Thursday, May 10, 2007

Bringing Jobs to People

My column for this week, about how I hate traffic. See also the post "We're Number Five by Greg on the subject.

From the Potomac News, Thursday, May 10, 2007, "Bringing Jobs to the People":

I live and work in Manassas. My commute is 10 minutes if I don't get stuck by a train. I used to live near Independent Hill, but when it started taking more than 20 minutes to get to work, I moved to reduce my commute. Well, that and to be in a real neighborhood where they didn't have trained attack dogs wandering around other people's backyards.

In other words, while I love to drive, I hate traffic. I hate the uncertainty of not knowing if a trip is going to take 30 minutes or three hours. I hate deciding whether I should leave early and arrive an hour ahead of time, or wait a little and arrive unfashionably late. I hate knowing there are some times of the day when you simply cannot get "there." So if something is happening in Tysons Corner at 3 p.m., I just figure that's one less thing to do in my life.

But sometimes even I must brave the great journey into the big city. Last week I had to be in Crystal City just before lunch. I left an hour early, and was moving right along until just inside the Beltway on Interstate 66, when traffic suddenly stopped. Panicking, I scanned for traffic news, but no backup was mentioned. And after about 10 minutes of moving a brisk walking pace, the backup disappeared as mysteriously as it had appeared. Apparently, random stops on superhighways are normal around here.

When I am stuck in traffic, I find myself shouting to nobody in particular, "Where are you all going, and why don't you just buy a house there?" And thinking how nice it is to not have to do that every day.

Anyway, being traffic-phobic, it seems strange that I chose to live in one of the worst traffic counties in America. But according to Tuesday's paper, Prince William has the fifth-worst commute in the nation. It's usually great to be in the top 10, but this is not one of those times. We beat every other county in our area. We are ranked higher than Los Angeles, the world's biggest parking lot. Only New Yorkers spend more time driving to work.

It's not hard to understand why we rank so high. Virtually every job in our region is located in the center of the District of Columbia. So every person living in a 100-mile radius is driving to the same place. We happen to be the furthest from that location, so we suffer the most.

The politicians understand our pain. Some of them actually experience the pain of long commuting times. So they just voted to spend billions of dollars on our transportation problem. All so we can move thousands more people from a place where there are houses and no jobs, to a place 40 miles away where there are jobs and no houses.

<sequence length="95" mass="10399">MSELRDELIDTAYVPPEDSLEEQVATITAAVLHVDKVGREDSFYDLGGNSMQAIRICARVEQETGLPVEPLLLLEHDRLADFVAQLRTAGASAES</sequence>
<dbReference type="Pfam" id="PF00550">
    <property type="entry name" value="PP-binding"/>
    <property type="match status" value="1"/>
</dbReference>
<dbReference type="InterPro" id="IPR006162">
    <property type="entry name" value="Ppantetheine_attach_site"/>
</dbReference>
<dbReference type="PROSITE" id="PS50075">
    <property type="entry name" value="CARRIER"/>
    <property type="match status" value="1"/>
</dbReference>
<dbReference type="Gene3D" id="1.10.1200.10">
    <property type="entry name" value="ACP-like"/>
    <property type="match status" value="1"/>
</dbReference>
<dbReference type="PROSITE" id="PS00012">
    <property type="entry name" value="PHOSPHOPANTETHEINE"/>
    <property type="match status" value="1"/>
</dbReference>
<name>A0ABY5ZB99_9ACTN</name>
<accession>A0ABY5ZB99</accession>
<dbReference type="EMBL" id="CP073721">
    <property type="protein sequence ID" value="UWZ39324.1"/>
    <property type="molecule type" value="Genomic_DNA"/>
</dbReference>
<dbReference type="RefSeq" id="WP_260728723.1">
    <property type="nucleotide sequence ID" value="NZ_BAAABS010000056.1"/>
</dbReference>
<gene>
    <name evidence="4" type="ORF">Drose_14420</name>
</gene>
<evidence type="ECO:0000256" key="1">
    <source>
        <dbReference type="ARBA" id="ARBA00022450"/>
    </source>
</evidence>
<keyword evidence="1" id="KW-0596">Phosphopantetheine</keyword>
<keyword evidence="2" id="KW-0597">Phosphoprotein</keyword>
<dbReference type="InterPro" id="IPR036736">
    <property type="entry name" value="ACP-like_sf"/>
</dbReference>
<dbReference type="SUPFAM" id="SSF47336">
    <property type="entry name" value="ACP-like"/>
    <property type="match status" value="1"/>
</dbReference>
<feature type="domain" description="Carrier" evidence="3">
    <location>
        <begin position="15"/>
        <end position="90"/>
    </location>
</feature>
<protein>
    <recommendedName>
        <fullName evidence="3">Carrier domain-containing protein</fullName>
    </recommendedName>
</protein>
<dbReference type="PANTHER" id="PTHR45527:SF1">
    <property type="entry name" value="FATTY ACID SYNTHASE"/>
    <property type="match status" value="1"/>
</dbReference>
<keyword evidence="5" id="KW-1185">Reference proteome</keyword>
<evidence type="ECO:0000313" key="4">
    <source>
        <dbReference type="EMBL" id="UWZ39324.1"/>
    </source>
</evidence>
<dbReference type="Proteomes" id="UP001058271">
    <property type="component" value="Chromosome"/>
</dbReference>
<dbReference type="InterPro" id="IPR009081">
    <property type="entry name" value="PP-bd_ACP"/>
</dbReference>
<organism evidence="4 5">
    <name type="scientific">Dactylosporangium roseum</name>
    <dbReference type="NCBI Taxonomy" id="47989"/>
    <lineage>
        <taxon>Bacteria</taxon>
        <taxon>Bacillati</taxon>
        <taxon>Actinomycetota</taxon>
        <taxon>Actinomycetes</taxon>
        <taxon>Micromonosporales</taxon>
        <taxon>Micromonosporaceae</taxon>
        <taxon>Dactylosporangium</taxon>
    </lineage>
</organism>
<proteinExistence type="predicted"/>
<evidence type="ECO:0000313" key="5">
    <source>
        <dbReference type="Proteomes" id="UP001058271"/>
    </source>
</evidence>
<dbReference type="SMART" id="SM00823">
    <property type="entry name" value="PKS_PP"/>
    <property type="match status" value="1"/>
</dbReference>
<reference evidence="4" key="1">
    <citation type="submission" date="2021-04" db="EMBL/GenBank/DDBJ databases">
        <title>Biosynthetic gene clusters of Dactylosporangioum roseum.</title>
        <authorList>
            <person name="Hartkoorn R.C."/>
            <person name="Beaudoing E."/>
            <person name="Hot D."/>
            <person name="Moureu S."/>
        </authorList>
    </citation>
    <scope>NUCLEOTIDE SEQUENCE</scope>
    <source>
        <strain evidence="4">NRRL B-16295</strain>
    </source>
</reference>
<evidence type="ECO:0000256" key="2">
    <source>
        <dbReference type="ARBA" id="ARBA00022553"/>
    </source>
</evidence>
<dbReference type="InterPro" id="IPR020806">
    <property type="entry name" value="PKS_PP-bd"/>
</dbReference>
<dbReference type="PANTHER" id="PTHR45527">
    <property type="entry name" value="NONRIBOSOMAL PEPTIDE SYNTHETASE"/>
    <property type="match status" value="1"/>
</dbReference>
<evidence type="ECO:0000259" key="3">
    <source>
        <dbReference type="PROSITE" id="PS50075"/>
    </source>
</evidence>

So we will build more roads to take people from here to there. We'll extend rail, and maybe start a Bus Rapid Transit service. But that will just encourage more people to live here and work there. As Del. Scott Lingamfelter said, "If you try to 'fix transportation' with money alone, all you will do is create temporary relief."

Instead of moving a million people every day from their homes to their jobs, what we need to do is move the jobs to where the homes are. Scott says, "at some point the federal government has got to wake up from the fact that there's nothing magic about having all these job centers in the District."

But that's easier said than done. It was considered a major coup when the FBI chose to build their new facility at Prince William's Innovation site. But that's only about 350 jobs. What we need are tens of thousands of jobs to move out to Prince William and beyond.

With the Internet, there is no need to be in the same place to work together. It's time the feds realized that building new buildings out where people live is cheaper and more effective than spending billions on infrastructure just so people can waste millions of hours moving back and forth each day.

And I wish they'd hurry, because I feel I'm missing something special at Tysons Corner at 3 o'clock.

1 comment:

Citizen Tom said...

Moving some of the jobs out of DC might help; however, if the Democrats get two senators and a congresswoman from the district, it will be a long time before that happens.

Actually, the jobs have already been moving out of DC. As a contractor, I have been working in this area for ten years, and I have never worked in DC. The Pentagon is, for example, outside the district. Nonetheless, I agree most of the jobs tend to be near the metropolitan core.

Our transportation problem requires a multifaceted approach. However, our politicians are incapable of managing such a complex effort. In fact, if you let the politicians manage the effort, the primary result will be politicians demanding more power and make us all do thing we do not want to do. Instead of expecting our politician to do very much, we need to work to get them out of the way. Let the normal economics of free enterprise work its wonders. Consider a few examples.

We can work to make government smaller, and we can transition some “government functions” to private industry and nonprofits. Private businesses don’t have to be told to locate where they are most accessible to workers.

We can build public transit systems, including roads, financed strictly from the tolls and user fees. That will force our politicians to build these systems where they are needed. In addition, because stoplights would reduce toll collections, that will keep the darn fools from cluttering up “parkways” with stoplights.